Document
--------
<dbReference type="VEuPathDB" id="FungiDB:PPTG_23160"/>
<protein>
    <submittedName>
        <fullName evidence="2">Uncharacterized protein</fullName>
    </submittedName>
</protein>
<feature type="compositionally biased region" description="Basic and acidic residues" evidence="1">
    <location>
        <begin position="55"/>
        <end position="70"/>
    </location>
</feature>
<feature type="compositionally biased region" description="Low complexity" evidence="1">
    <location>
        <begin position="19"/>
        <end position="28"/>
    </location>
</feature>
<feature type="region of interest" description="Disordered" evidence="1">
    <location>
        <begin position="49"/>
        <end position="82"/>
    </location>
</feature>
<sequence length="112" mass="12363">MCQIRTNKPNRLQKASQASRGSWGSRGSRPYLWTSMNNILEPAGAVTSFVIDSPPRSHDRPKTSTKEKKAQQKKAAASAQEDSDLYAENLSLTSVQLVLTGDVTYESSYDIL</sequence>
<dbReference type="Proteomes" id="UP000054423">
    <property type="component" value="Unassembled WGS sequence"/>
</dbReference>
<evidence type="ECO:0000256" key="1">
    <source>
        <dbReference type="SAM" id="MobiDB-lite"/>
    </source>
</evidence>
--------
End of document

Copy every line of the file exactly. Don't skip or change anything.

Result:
<dbReference type="VEuPathDB" id="FungiDB:PPTG_23160"/>
<protein>
    <submittedName>
        <fullName evidence="2">Uncharacterized protein</fullName>
    </submittedName>
</protein>
<feature type="compositionally biased region" description="Basic and acidic residues" evidence="1">
    <location>
        <begin position="55"/>
        <end position="70"/>
    </location>
</feature>
<feature type="compositionally biased region" description="Low complexity" evidence="1">
    <location>
        <begin position="19"/>
        <end position="28"/>
    </location>
</feature>
<feature type="region of interest" description="Disordered" evidence="1">
    <location>
        <begin position="49"/>
        <end position="82"/>
    </location>
</feature>
<sequence length="112" mass="12363">MCQIRTNKPNRLQKASQASRGSWGSRGSRPYLWTSMNNILEPAGAVTSFVIDSPPRSHDRPKTSTKEKKAQQKKAAASAQEDSDLYAENLSLTSVQLVLTGDVTYESSYDIL</sequence>
<dbReference type="Proteomes" id="UP000054423">
    <property type="component" value="Unassembled WGS sequence"/>
</dbReference>
<evidence type="ECO:0000256" key="1">
    <source>
        <dbReference type="SAM" id="MobiDB-lite"/>
    </source>
</evidence>